The Station Agent, a first feature written and directed by Thomas McCarthy, is about a trio of outsiders who learn to trust one another, and it’s a bit too satisfied with its own sweet sensitivities. Peter Dinklage, standing four and a half feet tall, plays Fin McBride, who has a quiet passion for trains and ends up inheriting an abandoned railway station house in rural New Jersey. He just wants to be left alone, but into his life comes Olivia (Patricia Clarkson), a distraught local painter, and Joe (Bobby Cannavale), a genial motormouth whose lunch truck sits outside the station. Loneliness in this movie is treated as a state of grace; so is togetherness. McCarthy goes in for lots of artfully framed shots of lyrical anomie; when Fin, in isolation, walks sturdily down the train tracks, we’re cued to register the indomitability of outsiders in an uncaring world. At other times, McCarthy seems intent on making his people as congenially ordinary as possible. All this mythmaking, and demythologizing, is tempered somewhat by the performances. Clarkson and Cannavale, in particular, have too much life in them to be pinned down as symbols for anything.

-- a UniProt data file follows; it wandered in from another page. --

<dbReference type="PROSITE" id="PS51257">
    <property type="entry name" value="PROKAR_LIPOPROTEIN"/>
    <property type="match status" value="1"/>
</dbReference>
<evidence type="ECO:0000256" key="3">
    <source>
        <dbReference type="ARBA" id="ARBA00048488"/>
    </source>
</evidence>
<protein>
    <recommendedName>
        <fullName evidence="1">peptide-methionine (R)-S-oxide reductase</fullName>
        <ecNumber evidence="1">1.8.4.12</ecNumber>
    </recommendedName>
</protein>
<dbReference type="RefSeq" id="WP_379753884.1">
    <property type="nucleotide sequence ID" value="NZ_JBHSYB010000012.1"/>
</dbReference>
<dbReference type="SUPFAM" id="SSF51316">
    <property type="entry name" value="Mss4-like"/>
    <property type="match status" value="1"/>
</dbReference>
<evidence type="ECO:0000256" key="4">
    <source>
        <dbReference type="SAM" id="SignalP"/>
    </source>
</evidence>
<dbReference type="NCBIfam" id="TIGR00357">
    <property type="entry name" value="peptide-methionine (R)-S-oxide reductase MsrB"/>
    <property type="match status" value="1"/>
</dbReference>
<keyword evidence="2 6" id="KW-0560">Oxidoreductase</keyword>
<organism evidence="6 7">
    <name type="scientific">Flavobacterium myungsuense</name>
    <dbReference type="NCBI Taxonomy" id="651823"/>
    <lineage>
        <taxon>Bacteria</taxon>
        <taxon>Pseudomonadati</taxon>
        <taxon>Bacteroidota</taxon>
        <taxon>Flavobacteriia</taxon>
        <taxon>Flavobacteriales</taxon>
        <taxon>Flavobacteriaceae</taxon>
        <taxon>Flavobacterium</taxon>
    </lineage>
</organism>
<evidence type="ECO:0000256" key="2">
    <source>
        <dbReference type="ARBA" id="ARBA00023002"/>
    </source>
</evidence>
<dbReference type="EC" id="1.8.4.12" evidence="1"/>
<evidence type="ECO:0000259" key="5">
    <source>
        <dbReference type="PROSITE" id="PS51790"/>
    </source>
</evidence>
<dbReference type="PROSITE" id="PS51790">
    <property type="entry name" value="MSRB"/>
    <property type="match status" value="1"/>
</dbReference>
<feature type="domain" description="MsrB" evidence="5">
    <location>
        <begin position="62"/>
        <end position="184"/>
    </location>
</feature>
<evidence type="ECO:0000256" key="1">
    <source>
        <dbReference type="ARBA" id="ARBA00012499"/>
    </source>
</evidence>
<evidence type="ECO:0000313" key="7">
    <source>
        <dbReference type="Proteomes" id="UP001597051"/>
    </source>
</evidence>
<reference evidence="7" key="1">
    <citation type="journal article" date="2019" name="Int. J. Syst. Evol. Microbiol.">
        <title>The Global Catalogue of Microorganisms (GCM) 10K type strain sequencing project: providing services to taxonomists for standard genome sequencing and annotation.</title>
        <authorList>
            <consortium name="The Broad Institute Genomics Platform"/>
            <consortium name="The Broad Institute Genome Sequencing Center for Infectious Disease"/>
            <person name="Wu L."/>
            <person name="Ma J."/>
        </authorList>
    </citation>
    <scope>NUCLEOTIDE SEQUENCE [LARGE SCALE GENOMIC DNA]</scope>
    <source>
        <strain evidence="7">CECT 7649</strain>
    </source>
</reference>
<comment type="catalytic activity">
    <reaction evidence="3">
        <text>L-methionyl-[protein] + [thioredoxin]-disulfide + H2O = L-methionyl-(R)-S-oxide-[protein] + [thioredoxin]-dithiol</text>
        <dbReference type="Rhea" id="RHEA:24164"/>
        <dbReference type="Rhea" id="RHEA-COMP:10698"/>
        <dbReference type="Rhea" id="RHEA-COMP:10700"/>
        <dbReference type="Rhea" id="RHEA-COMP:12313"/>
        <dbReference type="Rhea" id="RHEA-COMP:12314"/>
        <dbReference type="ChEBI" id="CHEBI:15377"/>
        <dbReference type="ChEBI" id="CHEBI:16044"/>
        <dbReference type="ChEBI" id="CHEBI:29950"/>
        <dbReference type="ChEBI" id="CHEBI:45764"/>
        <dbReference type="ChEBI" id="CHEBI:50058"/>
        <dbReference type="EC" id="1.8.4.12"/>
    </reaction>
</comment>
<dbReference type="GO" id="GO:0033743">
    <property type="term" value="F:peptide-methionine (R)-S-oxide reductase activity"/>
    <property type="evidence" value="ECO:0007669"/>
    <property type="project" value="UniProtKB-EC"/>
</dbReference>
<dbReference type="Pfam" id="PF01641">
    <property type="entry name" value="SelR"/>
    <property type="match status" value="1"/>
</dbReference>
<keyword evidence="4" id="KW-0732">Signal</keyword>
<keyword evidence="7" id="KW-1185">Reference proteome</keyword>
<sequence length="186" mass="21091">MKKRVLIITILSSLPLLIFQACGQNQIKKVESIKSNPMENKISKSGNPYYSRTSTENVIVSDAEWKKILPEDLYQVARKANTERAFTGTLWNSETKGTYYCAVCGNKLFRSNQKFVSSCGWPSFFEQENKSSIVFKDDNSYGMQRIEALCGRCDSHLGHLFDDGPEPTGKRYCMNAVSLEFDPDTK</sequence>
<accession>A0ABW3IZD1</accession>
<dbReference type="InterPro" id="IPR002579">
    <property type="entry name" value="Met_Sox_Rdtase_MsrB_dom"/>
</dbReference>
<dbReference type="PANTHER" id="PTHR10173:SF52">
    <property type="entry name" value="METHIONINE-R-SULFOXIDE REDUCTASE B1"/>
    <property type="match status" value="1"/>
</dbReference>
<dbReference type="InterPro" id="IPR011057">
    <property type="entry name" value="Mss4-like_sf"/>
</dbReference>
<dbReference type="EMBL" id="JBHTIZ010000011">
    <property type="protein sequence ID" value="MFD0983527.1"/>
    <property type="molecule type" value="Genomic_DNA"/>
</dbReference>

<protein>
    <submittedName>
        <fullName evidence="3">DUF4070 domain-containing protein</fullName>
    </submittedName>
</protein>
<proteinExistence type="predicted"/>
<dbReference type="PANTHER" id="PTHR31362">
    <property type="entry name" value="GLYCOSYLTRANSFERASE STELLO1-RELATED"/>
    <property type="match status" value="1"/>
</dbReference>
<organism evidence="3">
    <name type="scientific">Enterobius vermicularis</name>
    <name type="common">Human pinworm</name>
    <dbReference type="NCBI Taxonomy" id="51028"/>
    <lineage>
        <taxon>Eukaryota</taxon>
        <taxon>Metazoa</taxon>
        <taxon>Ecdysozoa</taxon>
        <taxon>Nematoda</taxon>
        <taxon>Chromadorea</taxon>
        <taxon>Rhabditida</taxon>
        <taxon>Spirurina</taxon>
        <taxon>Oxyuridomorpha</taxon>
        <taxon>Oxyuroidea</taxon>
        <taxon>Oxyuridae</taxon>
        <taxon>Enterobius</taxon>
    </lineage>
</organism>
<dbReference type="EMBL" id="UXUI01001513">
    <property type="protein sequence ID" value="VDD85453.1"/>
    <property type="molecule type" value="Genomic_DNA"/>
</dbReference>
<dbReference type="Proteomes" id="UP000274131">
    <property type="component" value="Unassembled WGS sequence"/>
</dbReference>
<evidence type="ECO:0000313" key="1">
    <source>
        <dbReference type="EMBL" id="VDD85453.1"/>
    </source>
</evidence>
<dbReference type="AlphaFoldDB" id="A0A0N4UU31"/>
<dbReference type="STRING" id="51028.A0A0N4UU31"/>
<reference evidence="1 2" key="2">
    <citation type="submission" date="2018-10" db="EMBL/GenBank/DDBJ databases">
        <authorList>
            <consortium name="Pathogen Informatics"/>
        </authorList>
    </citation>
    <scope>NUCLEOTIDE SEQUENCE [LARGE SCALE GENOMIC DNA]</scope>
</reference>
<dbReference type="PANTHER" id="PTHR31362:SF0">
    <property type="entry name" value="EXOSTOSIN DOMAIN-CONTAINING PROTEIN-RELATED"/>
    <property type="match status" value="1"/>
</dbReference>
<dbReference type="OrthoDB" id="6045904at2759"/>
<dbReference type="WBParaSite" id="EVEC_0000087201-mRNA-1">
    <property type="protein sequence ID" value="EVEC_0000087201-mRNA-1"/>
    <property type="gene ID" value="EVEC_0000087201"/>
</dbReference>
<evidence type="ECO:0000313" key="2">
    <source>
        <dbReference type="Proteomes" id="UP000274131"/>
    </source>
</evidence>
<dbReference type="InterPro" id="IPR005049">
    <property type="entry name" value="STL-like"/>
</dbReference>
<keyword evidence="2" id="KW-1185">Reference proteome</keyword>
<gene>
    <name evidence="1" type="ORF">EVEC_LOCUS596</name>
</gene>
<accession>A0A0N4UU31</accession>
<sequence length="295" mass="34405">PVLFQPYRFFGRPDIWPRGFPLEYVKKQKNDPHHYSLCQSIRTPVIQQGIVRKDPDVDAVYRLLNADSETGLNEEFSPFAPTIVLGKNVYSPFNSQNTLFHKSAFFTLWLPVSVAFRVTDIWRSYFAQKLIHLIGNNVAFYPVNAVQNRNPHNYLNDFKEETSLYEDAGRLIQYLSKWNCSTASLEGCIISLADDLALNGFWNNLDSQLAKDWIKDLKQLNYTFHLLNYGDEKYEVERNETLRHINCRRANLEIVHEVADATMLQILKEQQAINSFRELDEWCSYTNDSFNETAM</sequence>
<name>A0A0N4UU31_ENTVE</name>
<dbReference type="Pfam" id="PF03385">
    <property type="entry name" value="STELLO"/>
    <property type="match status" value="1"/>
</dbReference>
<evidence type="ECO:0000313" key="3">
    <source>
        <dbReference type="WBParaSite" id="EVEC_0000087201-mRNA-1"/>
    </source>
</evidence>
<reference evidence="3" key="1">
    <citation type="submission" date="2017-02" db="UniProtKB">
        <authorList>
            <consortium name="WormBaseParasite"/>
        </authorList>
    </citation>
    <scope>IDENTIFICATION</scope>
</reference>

Denzel Washington plays a cop in the Florida Keys in Carl Franklin’s Out of Time, a crime thriller that is strong on sultry atmosphere—you practically break into a sweat watching it—but weak on believability. Hollywood used to know how to craft these Double Indemnity–style plots in its sleep, but the knack is gone: The pileup of implausibilities in this movie is enough to tax the most ardent fantasist.